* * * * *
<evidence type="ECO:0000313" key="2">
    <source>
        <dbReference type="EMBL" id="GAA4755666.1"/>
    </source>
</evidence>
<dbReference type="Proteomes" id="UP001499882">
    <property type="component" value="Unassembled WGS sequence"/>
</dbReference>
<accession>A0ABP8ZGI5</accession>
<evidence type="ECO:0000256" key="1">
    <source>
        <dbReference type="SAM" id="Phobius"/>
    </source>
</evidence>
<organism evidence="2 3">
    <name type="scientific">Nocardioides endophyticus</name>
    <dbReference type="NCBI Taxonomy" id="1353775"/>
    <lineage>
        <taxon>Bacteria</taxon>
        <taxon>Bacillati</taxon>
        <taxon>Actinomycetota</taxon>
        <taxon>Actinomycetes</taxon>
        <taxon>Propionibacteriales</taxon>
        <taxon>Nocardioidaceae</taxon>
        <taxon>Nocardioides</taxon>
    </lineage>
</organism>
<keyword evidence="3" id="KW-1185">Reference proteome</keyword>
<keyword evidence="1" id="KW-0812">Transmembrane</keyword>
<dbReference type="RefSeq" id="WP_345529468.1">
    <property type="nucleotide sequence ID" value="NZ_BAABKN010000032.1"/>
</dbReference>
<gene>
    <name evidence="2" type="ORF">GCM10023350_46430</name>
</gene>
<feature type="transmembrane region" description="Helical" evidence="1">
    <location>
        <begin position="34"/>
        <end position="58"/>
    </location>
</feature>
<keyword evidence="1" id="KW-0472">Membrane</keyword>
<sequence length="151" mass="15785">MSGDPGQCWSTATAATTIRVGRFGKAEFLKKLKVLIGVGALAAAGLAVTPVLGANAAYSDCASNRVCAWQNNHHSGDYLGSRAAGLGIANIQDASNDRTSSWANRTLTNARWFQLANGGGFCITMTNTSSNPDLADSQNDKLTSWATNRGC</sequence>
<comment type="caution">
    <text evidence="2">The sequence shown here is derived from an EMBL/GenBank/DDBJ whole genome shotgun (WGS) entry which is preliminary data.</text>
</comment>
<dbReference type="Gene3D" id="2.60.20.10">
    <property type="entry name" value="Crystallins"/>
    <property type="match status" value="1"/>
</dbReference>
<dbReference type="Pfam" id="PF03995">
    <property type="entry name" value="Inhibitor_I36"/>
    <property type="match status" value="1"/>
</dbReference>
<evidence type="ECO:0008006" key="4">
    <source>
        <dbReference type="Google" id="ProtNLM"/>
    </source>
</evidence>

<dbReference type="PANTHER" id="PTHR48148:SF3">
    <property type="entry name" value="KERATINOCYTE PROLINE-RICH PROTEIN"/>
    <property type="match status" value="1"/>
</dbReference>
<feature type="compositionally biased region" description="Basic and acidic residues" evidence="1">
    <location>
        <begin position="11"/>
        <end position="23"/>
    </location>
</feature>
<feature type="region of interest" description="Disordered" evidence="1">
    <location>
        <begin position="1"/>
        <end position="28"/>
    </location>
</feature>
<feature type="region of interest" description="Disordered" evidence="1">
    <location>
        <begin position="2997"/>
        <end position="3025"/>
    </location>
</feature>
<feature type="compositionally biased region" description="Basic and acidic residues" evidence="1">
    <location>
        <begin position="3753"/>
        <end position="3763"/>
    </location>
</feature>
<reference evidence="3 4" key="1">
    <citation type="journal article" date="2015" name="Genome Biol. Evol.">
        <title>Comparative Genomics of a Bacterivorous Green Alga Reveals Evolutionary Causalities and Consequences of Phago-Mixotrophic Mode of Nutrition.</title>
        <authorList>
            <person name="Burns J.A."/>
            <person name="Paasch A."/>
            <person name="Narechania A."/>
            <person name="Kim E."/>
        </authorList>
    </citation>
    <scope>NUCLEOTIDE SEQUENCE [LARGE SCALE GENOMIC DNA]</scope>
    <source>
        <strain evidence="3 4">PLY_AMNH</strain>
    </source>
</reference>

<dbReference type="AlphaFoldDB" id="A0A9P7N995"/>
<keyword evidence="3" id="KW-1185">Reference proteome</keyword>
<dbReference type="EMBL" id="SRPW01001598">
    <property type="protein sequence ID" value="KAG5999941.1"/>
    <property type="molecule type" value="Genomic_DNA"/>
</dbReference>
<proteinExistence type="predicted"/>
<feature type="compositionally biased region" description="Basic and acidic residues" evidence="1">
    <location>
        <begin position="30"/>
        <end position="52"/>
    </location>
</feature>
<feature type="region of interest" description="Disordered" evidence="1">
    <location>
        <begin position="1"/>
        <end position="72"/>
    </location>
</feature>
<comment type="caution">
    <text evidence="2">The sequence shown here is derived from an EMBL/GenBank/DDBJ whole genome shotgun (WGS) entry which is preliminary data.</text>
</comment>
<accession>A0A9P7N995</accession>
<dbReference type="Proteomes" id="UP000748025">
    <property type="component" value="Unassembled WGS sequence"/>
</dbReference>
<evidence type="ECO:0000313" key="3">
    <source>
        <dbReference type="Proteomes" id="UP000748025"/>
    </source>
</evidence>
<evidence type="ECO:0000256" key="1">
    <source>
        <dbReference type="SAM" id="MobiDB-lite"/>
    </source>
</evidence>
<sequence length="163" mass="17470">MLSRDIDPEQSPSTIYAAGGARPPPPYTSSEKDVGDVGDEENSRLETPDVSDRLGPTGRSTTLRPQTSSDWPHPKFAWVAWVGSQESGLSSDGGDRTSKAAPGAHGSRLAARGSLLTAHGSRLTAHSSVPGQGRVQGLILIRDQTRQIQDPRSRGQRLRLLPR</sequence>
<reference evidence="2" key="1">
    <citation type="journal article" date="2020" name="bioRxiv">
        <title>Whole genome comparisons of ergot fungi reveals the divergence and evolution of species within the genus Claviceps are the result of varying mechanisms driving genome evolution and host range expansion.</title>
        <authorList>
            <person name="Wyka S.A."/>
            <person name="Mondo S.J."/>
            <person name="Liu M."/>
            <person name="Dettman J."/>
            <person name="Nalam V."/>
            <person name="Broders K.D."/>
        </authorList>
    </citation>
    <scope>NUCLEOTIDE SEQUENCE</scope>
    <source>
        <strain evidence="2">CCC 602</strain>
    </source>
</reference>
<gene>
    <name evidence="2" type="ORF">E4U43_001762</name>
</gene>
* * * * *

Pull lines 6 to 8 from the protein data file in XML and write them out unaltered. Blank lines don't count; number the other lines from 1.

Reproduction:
<dbReference type="Proteomes" id="UP001499882">
    <property type="component" value="Unassembled WGS sequence"/>
</dbReference>